Amanda Hayes made Chick-fil-A run after Ackerson's murder
Posted February 5, 2014
Raleigh, N.C. — Just hours after Laura Ackerson was last known to be alive on July 13, 2011, Amanda Hayes – on trial for her murder – went to a Raleigh Chick-fil-A with Ackerson's two young sons, a Raleigh police sergeant testified Tuesday.
Sgt. Brian Hall said the 41-year-old, with her 1-month-old daughter also in tow, ordered two kids meals and two adult meals just after 9 p.m., and stayed at the fast-food chain restaurant for about 30 minutes before leaving.
Defense attorneys for Hayes say she had the children out that evening at the urging or her husband, Grant Hayes, because Ackerson, 27, had tripped in their Raleigh apartment and he didn't want her boys – also his sons – to see their mother being treated by EMS workers.
When Amanda Hayes, also charged with accessory to murder, returned home that evening, her attorneys say, Grant Hayes told her Ackerson hit her head, but was fine, and left to return home to Kinston.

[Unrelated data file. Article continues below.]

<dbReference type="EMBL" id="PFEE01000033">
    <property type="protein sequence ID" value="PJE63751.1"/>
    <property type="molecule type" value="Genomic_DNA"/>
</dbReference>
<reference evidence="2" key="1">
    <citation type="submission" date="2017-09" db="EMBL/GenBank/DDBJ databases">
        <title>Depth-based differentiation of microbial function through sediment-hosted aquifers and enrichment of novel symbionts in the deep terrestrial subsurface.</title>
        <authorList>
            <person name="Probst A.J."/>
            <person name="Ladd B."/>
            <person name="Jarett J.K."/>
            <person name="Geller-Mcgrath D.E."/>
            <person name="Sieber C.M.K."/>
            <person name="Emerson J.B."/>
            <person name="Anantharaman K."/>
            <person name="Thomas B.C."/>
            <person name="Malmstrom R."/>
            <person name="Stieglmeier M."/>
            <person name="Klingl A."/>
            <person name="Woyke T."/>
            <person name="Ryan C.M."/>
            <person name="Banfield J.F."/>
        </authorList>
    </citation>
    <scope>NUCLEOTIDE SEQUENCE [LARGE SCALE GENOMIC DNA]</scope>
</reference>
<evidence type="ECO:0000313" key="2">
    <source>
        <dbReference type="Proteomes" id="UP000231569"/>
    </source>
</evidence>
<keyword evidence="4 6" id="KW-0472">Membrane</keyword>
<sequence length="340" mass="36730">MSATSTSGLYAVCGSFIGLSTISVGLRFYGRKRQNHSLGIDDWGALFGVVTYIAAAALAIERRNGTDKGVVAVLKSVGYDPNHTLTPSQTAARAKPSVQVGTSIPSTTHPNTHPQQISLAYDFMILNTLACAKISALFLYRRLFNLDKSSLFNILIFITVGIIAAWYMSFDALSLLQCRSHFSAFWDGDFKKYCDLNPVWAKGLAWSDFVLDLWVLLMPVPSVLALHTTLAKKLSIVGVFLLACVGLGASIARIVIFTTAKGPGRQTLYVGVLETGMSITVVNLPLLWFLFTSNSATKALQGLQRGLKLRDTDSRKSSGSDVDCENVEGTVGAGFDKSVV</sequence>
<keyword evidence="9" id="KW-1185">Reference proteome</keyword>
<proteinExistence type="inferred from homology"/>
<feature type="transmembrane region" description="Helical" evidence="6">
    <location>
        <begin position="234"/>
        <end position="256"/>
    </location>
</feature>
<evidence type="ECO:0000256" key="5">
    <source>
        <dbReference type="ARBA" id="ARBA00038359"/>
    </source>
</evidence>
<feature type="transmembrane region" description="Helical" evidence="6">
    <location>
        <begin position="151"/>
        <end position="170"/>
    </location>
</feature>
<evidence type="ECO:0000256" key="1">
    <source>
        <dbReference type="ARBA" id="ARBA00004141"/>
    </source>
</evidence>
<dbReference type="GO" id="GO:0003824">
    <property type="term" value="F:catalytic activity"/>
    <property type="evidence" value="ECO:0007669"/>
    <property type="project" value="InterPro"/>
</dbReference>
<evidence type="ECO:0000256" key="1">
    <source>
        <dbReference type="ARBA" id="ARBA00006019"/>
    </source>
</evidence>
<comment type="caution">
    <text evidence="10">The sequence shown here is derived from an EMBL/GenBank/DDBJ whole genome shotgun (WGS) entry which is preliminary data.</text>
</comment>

Twelve days later, the Hayeses were charged in Ackerson's death after her dismembered remains were recovered in a Texas creek across the street from the home of Amanda Hayes' sister, Karen Berry.
Amanda Hayes didn't kill Ackerson and didn't initially know she had died, the defense says, and only helped dispose of her body because Grant Hayes threatened to kill her and the children.
But Wake County prosecutors say Hayes was resentful of Ackerson, who had been embroiled in a bitter child custody fight with Grant Hayes. Not only did she know about the crime, they say, she admitted to Berry that she hurt Ackerson.
Hall, testifying for about two hours, Tuesday afternoon, also said investigators found several items in the dumpster trash from the couple's apartment, such as a black shower curtain and bath mats that had been missing from a hallway bathroom that had been empty and "practically sterile" when police searched the home.
The state contends the Hayeses cut up Ackerson's body in their home and drove with it in coolers to Richmond, Texas, about 1,200 miles from Raleigh, with the children.
Other items recovered from the trash included the Hayeses' yellow vacuum, several ice bags, two respirator masks, packaging for medium yellow household gloves, blue rubber gloves, a discolored, bleach-stained towel and packaging for a pre-paid cellphone.